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Why Your Youth Ministry Is a Low Priority

Youth ministry is low on the priority list for many churches. It’s sad but not surprising. Many churches (and people) see it as glorified babysitting for adolescents. Because of this view, parishes are dying.

If you work with the next generation, the idea that youth ministry is a waste of time and resources frustrates you. If anything, you know that youth ministry needs to be higher on the priority list. So, why the negative outlook on this ministry? It’s because of: 

LOW EXPECTATIONS FOR THE NEXT GENERATION

Teenagers can give off the impression that they are careless and irresponsible. There are a lot of opinions that suggest that they are a self-centered generation. The reality is that they are very caring toward others and thirsty for something solid.

NEGATIVE OR LACK OF PERSONAL EXPERIENCE

I had wonderful moments in my youth ministry growing up; however, there was one that nearly ruined it all. People who have not had a previous experience or had a negative one might not see the benefit. But anyone who had a positive experience can point to moments, relationships and opportunities that affirmed their faith.

REFUSAL TO GET MESSY

Youth ministry is messy because you are dealing with a fast changing season in someone’s life. Once you engage the messiness, you will start to understand that having a specified ministry for this generation is essential to healthy families and a healthy church.

So, how do we change that? It’s by engaging the challenge and taking the next three steps:

STEP 1: SET A VISION

Youth ministry is designed to cultivate young disciples and commission mature ones. You need to answer the question, “What does a disciple graduating from high school look like?” That means looking at:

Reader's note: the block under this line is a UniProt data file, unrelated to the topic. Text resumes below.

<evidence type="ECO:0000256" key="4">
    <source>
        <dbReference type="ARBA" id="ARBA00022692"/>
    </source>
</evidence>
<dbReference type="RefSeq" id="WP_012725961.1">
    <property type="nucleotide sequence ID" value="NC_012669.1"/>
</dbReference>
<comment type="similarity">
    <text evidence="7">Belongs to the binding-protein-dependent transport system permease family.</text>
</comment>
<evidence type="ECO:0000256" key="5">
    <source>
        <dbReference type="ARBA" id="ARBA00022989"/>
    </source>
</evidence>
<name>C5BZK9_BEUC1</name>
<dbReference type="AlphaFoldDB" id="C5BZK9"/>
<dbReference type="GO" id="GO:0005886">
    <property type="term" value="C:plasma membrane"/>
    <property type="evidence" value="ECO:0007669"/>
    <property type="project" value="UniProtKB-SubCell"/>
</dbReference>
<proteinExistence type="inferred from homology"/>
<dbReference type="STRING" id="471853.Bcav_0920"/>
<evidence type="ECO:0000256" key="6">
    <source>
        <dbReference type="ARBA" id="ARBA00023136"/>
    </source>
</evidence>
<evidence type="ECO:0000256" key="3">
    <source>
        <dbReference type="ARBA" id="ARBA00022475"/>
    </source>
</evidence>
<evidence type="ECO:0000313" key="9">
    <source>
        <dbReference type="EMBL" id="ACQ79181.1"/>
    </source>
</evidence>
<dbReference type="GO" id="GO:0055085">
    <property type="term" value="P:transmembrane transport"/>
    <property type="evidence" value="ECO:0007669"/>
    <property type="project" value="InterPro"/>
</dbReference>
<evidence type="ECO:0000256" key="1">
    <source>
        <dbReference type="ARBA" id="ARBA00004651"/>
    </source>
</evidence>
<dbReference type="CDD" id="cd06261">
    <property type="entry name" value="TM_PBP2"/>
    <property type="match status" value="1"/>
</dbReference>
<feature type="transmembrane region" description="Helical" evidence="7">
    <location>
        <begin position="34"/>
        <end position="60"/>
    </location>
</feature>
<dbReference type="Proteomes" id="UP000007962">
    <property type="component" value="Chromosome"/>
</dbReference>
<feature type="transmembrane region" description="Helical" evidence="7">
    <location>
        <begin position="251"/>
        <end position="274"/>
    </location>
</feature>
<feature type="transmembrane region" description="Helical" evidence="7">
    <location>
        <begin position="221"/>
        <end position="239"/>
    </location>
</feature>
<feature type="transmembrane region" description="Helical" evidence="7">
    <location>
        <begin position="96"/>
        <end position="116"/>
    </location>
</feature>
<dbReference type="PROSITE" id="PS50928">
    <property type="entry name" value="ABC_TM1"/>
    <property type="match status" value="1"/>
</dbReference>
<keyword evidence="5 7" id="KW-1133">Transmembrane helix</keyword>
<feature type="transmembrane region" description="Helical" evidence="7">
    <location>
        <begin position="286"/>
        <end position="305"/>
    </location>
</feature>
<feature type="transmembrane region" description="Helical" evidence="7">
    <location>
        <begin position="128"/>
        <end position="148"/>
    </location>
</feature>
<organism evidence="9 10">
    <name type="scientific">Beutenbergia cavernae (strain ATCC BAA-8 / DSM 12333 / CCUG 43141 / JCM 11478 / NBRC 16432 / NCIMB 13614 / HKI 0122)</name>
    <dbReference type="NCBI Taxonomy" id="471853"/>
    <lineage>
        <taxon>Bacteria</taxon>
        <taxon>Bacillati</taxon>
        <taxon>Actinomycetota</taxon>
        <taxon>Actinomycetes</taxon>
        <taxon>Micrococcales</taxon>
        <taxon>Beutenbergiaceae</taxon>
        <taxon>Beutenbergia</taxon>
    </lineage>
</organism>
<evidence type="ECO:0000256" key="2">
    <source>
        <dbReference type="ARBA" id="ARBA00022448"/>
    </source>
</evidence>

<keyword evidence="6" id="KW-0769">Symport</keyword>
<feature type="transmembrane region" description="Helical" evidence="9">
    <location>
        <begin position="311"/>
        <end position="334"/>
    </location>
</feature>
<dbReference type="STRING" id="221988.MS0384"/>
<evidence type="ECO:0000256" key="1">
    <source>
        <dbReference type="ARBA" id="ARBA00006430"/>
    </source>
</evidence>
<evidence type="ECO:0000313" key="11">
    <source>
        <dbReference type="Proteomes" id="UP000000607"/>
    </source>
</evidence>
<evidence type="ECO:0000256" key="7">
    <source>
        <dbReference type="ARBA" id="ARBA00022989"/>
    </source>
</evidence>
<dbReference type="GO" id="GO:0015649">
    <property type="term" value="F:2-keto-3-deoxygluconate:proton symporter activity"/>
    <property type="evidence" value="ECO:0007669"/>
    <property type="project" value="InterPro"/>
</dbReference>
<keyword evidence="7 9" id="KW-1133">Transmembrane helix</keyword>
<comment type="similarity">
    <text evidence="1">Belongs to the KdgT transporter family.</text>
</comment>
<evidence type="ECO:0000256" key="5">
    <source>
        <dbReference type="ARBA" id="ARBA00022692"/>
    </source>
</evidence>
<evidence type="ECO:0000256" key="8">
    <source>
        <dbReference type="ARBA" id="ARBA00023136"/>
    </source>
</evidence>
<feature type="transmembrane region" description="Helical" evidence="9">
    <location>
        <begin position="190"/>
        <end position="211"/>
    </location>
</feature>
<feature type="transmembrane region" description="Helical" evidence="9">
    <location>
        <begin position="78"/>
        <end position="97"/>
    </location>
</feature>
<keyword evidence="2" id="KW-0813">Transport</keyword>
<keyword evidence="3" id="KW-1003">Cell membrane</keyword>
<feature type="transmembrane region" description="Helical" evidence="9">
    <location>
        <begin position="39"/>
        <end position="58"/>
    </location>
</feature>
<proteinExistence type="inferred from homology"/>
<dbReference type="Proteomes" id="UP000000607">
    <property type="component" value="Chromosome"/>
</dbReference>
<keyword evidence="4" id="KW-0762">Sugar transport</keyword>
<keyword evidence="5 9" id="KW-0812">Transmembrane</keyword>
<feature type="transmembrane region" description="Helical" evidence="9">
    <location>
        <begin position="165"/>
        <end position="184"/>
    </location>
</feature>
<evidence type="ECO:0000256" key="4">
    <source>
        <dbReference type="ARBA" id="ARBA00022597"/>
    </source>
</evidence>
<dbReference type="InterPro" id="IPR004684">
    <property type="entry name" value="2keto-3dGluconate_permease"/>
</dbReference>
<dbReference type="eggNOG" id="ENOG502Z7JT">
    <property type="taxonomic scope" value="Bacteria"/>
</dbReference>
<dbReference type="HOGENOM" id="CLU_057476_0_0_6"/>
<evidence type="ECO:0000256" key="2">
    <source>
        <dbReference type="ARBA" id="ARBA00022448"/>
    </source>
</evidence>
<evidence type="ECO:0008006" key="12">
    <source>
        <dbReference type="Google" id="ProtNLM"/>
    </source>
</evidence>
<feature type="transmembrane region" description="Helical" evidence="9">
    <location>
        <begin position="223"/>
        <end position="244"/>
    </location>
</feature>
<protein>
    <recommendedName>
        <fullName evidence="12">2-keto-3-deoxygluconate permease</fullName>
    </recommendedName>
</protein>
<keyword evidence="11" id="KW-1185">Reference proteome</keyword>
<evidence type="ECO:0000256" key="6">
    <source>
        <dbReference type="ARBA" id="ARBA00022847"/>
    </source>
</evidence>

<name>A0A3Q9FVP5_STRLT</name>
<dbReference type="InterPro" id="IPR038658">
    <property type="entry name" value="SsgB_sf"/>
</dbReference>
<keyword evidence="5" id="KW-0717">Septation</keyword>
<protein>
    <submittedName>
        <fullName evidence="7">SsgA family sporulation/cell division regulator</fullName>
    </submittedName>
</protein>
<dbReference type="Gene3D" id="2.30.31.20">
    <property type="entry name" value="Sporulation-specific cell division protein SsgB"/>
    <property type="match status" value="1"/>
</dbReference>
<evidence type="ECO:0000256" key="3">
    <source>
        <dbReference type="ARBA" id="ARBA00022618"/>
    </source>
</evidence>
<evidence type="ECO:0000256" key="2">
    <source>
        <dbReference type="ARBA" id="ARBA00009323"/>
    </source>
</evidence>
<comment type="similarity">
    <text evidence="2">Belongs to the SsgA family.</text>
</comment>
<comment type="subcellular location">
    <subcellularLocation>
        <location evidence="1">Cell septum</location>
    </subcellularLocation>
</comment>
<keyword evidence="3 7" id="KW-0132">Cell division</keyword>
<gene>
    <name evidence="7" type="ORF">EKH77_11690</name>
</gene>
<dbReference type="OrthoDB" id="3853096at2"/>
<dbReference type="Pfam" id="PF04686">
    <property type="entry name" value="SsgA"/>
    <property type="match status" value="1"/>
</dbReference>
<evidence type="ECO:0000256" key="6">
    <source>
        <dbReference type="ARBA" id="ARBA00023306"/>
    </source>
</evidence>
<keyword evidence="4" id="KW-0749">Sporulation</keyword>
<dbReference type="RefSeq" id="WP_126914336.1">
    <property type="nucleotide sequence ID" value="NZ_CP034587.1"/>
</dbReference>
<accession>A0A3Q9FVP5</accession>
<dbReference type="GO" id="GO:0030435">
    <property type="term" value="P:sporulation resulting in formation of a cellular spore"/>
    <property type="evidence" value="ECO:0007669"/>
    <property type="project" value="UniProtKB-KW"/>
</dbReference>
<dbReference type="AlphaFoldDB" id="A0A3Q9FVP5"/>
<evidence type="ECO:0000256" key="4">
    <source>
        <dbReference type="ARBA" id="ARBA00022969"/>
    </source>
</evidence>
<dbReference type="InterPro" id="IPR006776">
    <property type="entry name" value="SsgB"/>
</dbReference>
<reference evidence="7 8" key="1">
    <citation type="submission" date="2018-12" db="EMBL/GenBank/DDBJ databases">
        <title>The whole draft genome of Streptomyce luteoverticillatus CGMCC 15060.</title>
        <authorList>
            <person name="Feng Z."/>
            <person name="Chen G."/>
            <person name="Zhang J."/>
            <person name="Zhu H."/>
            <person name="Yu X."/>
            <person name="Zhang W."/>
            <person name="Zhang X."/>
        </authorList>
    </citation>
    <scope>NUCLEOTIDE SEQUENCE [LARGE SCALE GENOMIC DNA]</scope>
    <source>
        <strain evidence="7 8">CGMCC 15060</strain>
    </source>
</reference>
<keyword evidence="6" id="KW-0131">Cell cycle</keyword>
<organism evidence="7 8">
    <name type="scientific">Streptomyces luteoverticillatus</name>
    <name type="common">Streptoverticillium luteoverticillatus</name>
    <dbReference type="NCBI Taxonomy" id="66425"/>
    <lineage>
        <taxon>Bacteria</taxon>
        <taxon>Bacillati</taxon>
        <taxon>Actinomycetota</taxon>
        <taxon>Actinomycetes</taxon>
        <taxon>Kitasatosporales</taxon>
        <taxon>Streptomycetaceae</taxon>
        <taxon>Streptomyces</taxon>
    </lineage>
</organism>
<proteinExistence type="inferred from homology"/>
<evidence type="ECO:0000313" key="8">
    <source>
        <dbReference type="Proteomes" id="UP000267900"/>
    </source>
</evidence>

• The disciplines they should embrace.
  • The ways they should be serving in the church.
  • How they can serve outside the church.

When you have a vision, it will then help you (for more on vision, click here):

STEP 2: DEVELOP A STRATEGY

Most youth ministries flop because there is no strategy. To develop a strategy, you need to know what is sustainable. That means starting out small and building on it. Focus on format before content. Without a sustainable program, there is no place to educate teens and empower parents. (For more on strategy click here.)

STEP 3: ADVOCATE INTERGENERATIONAL RELATIONSHIPS

Developing a program is only a part of it. To help others see the next generation as a priority you need to advocate for them by:

  • Plugging them into ministry next to adults.
  • Talking about them in the homily/message.
  • Giving them leadership roles.

When people walk into your parish, they need to see the next generation serving alongside adults. It shows others that they are a priority, and it will bring your church to a new level. (For more on advocating click here.)

Younger disciples will challenge older ones. They will ask big questions and bring an enthusiasm that is sometimes lost. A healthy and effective youth ministry means a healthy and effective local parish. You can’t afford to move it down the priority list.  

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Chris graduated from Xavier University in 2003 with a BA in Communications: Electronic Media. He moved to Baltimore in the fall of 2003 where he served as a Jesuit Volunteer for a year. During that time, he was a Case Manager at Chase Brexton, met his wife Kate and felt God's calling to Student Ministry. In the summer of 2004, he was hired by the Roman Catholic Parish Church of the Nativity in Timonium, Maryland as a Middle School Youth Minister. Today he oversees grades 5-12 as the Director of Student Ministry.